Festival design shouldn't interfere with experience- Sameer Kulavoor, Bombay Duck Designs


Sameer Kulavoor, founder of Bombay Duck Designs is one of Mumbai's most respected designers. His body of work spans a wide range of specialties ranging from production design, motion design, and editorial & brand illustrations. The list of brands he has worked with is endless, but one vividly remembers his festival creatives for the NH7 Weekender over the years and the recently released limited-edition poster for Nike Air Max Day. Apart from this, Sam has also regularly indulged in several highly acclaimed self-initiated projects like Blued and The Ghoda Cycle Project among others.

Everything Experiential caught up with Sam to hear his thoughts on what goes into making of a beautifully designed festival.

EE: Firstly, How are organisers today approaching a festival's production design? How important is it to the overall fan experience? 

Design and production are one of the most important aspects of a music festival. It leaves a major impact on the fans experience both consciously and subconsciously. The festival experience starts the minute the audience steps out of their homes to attend the festival and ends only the minute they get back home. Signage and outdoors that lead to the festival grounds, the fencing of the venue and individual stages (both inside & outside), the cloth that covers the speakers, the stage design & lighting, the brand integration, every single detail is minutely worked on at the Bacardi NH7 Weekender. It is done a way that it doesn't interfere when you are with your friends enjoying the music. It is very important that you, as the organiser, don't lose the interest of the audience in the time between performances and time spent walking in from one stage to another.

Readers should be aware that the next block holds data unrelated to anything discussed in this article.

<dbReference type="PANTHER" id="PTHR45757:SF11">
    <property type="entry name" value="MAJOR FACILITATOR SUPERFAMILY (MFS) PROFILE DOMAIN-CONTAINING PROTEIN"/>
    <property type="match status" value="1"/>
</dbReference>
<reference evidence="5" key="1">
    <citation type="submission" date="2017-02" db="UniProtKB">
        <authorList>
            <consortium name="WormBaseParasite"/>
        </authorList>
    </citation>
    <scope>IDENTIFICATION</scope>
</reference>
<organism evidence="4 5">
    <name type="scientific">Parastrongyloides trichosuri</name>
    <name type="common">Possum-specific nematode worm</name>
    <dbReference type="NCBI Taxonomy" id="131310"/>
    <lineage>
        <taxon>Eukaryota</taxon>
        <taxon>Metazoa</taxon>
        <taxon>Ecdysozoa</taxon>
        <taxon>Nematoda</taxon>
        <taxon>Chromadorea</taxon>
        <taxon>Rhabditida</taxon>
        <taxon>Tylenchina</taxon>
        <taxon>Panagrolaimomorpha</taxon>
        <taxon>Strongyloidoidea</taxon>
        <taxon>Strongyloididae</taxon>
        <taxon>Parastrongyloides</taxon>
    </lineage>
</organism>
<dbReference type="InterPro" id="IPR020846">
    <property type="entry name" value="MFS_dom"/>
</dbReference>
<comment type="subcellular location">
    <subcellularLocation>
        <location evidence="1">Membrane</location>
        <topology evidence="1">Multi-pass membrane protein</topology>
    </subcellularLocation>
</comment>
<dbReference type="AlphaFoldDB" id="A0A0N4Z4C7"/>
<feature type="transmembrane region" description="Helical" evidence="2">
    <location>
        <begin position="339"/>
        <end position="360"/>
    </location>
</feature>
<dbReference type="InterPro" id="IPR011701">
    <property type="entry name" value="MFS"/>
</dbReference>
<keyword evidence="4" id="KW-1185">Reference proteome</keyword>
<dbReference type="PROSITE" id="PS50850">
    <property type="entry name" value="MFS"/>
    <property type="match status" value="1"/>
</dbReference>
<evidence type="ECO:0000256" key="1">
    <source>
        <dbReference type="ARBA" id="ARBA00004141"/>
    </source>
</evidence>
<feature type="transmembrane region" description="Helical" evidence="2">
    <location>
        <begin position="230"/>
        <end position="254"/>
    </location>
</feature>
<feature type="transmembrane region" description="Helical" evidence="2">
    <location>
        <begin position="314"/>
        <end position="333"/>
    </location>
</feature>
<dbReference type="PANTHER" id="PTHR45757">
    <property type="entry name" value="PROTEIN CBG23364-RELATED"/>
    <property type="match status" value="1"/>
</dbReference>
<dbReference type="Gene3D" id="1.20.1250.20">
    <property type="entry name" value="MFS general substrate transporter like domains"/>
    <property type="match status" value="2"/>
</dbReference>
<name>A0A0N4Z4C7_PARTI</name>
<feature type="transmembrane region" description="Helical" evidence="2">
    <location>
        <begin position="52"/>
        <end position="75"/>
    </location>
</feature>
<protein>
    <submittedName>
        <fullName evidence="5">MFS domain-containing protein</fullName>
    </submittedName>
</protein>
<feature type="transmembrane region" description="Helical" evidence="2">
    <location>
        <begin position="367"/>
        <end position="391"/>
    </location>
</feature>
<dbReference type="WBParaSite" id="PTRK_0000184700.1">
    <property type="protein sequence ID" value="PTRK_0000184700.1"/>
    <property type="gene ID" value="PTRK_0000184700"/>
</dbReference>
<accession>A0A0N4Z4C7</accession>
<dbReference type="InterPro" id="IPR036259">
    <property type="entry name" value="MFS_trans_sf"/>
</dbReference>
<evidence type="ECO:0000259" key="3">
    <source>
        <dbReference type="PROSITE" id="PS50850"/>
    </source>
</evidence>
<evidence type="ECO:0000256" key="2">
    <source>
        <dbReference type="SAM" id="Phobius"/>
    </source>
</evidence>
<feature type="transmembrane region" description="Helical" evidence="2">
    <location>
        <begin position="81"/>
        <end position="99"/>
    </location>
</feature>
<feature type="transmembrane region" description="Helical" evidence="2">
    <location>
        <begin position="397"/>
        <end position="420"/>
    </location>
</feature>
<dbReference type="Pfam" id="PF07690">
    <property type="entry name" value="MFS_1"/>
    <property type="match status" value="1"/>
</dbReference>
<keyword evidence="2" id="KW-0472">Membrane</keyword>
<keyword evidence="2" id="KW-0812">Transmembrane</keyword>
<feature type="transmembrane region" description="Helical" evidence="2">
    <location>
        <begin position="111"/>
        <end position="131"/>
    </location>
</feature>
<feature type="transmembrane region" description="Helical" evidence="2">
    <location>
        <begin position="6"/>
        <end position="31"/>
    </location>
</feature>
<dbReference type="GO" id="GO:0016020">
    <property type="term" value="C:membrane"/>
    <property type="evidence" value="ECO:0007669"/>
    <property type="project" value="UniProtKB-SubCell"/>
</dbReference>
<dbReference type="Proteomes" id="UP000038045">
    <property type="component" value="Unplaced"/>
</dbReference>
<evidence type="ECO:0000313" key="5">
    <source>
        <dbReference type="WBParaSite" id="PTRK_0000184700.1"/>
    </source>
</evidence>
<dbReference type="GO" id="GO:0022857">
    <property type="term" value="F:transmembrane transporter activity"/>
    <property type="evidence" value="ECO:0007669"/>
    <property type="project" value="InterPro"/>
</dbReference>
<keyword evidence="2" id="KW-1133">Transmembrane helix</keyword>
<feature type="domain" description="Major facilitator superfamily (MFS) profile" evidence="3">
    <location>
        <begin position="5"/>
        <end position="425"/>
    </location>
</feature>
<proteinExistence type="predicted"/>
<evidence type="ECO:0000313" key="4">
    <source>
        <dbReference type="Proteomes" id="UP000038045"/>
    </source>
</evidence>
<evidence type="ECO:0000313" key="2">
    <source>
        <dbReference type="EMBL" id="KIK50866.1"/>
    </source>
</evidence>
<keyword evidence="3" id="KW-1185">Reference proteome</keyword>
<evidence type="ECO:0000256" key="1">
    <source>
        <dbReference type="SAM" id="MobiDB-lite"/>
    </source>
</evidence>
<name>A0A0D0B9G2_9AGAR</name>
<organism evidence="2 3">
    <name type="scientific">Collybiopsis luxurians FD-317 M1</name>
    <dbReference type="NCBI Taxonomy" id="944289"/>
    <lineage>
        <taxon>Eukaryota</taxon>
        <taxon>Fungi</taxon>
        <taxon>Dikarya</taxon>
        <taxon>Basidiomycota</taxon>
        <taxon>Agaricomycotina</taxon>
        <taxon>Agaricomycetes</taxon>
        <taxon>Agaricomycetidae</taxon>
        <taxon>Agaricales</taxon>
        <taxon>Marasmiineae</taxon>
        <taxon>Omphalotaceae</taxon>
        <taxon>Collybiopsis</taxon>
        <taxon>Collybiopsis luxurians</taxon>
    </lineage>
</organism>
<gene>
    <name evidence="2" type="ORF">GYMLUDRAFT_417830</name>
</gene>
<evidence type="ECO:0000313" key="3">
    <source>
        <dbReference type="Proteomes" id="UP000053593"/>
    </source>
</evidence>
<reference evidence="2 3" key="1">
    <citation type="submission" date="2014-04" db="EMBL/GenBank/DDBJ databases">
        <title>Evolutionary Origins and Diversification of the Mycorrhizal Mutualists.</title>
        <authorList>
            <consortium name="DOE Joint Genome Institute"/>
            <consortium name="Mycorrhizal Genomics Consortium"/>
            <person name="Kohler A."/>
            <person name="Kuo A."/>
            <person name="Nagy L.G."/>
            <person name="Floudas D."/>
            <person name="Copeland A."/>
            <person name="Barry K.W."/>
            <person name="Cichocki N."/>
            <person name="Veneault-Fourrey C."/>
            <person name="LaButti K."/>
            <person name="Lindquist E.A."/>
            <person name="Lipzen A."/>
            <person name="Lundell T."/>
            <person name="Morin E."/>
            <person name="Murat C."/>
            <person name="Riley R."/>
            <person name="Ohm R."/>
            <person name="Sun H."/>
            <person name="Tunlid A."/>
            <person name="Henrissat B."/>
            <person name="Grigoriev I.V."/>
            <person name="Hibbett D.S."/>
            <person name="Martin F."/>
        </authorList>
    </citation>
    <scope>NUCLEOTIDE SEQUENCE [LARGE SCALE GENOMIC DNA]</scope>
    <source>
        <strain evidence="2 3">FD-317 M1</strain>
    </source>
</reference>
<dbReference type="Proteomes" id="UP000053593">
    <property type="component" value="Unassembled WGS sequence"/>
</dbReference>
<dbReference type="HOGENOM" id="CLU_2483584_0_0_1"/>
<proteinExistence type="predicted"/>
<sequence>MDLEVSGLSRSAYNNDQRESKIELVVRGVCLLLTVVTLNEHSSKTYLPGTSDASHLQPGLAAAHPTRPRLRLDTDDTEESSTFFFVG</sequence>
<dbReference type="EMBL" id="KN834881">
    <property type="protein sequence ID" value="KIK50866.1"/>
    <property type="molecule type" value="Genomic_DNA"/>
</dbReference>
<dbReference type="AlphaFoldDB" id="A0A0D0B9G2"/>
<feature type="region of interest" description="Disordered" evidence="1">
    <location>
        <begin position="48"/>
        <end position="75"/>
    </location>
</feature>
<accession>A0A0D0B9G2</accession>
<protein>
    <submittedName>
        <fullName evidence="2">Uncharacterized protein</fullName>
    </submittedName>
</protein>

EE: Designing a festival must be such a daunting task. Where do you start? What's your style of working?

We start at the drawing board, working out a basic concept and visual language for each year. Thereafter, we take the concept and design across all mediums such as tickets, wristbands, press ads, outdoors, fencing cloth, scrim cloth, merchandise, etc. At Weekender, our theme was ‘Plectrum’ in 2012 and ‘Faces and People’ in 2013.

[caption id="attachment_7395" align="aligncenter" width="204"] Plectrum, NH7 Weekender 2012[/caption]

[caption id="attachment_7394" align="aligncenter" width="222"] Faces and Places, NH7 Weekender 2013[/caption]

3. We see a lot of brands sponsoring festivals. So how do you incorporate a brand’s personality into the design? 

We identify each brand’s unique personality and create graphic art based on their peculiar traits. So the Bacardi Arena looks different from the Eristoff Wolves Den, the RedBull area looks different from The MTS Other Stage. Essentially the idea is for each branded stage to have a different character and vibe.

4. India is seeing its fair share of festival properties every year. Have you been around for a few? With respect to design, tell us which ones have caught your eye. 

Since I’m caught between Weekender, publishing books and working with various clients, I barely have the time to check out other festivals. Hopefully this year I’ll find some time to see a few. But from whatever I’ve seen I’ve found Magnetic Fields, Ragastan and the Storm Festival in Coorg really intriguing.

Tags assigned to this article:
design Experience festival music Weekender

Around The World

Our Publications